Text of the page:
Dennis Johnson’s new book, Walking with Jesus Through His Word: Discovering Christ in All the Scriptures (P&R 2015), has just hit the shelves! Johnson writes with exegetical care, pastoral sensitivity, and a redemptive-historical hermeneutic that wonderfully draws together parts of God’s word that sometimes feel quite disparate. Here is a nice section from the first chapter:
Jesus had been telling his disciples for weeks, perhaps months, what was going to happen when they got to Jerusalem. Not only had he been preparing them for the bad news – his rejection and gruesome execution – but he had also been telling them the good news of his resurrection. Yet when what Jesus had told them would happen did actually happen, they were first shattered by his death and then dubious about the reports of his resurrection. These men were not in the same spiritual state of outright rebellion as the Jewish leaders whom Jesus confronted in John 5. Those leaders, despite their boasts about being Moses’ heirs and defenders, had resisted Jesus tooth and nail because they had never really believed Moses and his prophecies about the Messiah. By contrast, in Luke 24 we are reading about Jesus’ friends and followers, not his enemies. Nonetheless, these weak believers deserved Jesus’ rebuke. So do we, when we do not trust deeply what God has said in his word – not believing “down deep enough” to have that faith transform our feelings and perceptions about the all-too-visible circumstances around us.
The wonderful thing is that Jesus did not merely express frustration and rebuke over his followers’ obtuseness and resistance to God-centered, Scripture-secured hope. He kept on talking (whether they wanted him to or not). And as he talked, their hearts, previously chilled by disappointment and confusion, got warmer and warmer, to the ignition point: “Did not our hearts burn within us while he talked to us on the road, while he opened to us the Scriptures?” (Luke 24:32). Luke later describes this inner spiritual dynamic, which comes at God’s initiative rather than through our intellectual effort, in these simple terms: Jesus “opened their minds to understand the Scriptures” (v.45).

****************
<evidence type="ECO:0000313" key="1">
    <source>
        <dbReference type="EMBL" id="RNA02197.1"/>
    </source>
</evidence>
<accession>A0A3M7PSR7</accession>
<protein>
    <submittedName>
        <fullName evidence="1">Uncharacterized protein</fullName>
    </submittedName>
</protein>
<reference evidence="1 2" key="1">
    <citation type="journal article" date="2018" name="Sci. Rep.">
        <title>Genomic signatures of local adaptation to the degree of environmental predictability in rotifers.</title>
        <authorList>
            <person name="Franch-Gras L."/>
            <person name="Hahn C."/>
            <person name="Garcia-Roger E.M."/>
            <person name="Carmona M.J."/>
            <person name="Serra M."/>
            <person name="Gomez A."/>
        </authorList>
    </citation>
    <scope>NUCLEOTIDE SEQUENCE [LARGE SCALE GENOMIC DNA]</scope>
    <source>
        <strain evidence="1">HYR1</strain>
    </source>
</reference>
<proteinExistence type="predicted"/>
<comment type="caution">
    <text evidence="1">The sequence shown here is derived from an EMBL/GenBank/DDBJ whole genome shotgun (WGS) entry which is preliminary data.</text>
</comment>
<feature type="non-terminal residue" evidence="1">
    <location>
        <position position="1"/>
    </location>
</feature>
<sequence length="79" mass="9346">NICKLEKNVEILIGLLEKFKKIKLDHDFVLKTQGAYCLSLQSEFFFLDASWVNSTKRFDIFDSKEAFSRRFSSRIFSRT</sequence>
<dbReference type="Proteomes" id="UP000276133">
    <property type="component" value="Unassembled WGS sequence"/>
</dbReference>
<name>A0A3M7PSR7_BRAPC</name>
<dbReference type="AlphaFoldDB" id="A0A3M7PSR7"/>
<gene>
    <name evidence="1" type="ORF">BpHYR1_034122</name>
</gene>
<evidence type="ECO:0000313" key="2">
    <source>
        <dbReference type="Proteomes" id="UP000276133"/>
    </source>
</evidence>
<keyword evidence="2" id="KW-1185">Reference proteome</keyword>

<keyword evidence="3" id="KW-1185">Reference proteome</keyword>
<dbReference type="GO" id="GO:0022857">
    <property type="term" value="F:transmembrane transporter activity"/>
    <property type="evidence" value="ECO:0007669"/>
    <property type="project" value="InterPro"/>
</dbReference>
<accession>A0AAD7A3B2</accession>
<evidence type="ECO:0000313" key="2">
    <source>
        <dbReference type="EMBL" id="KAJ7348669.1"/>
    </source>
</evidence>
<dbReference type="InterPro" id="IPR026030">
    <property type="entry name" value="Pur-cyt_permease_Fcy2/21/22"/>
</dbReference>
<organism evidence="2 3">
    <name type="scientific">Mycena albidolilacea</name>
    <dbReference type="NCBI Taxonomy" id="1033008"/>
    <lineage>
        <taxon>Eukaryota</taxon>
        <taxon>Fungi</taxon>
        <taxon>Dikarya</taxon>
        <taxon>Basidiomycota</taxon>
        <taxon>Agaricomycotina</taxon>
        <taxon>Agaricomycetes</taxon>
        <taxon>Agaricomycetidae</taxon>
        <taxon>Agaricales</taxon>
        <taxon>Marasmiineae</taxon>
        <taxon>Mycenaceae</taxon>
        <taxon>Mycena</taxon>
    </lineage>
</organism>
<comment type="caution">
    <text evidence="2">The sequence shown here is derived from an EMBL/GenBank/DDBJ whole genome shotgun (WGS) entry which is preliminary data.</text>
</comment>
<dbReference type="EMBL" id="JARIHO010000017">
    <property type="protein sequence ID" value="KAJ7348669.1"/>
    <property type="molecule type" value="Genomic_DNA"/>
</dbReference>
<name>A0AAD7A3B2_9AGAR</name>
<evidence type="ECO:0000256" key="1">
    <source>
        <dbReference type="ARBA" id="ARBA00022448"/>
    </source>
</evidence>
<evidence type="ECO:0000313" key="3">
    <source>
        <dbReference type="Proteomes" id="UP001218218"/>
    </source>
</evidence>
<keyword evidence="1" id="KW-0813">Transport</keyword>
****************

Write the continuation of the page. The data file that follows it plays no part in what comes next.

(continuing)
So here is the first key to our seeing Christ in the entire Bible: We need him to open our minds, to ignite our hearts, to take away the foolishness and sluggishness and unbelief and low expectations with which we approach his holy written Word. Since we need Jesus to do this for us, one indispensable key to walking with Jesus through the pages of Scripture is simply this: Pray! Face the sobering fact that, left to yourself, you will not “get” what God designs to show you of his Son in his Word by your own research and analysis and ingenuity. Pray that as you read the Word, his Spirit will remove the veil of misunderstanding that keeps you from seeing Jesus’ ever-increasing glory (2 Cor. 3:14-18) – in fact, that “God, who said, ‘let light shine out of darkness,’” will shine with increasing radiance “in our hearts to give the light of the knowledge of the glory of God in the face of Jesus Christ” (4:6).
Note that the introduction and chapter 1 can be read here for free.
R. Andrew Compton
Christ Reformed Church (URCNA)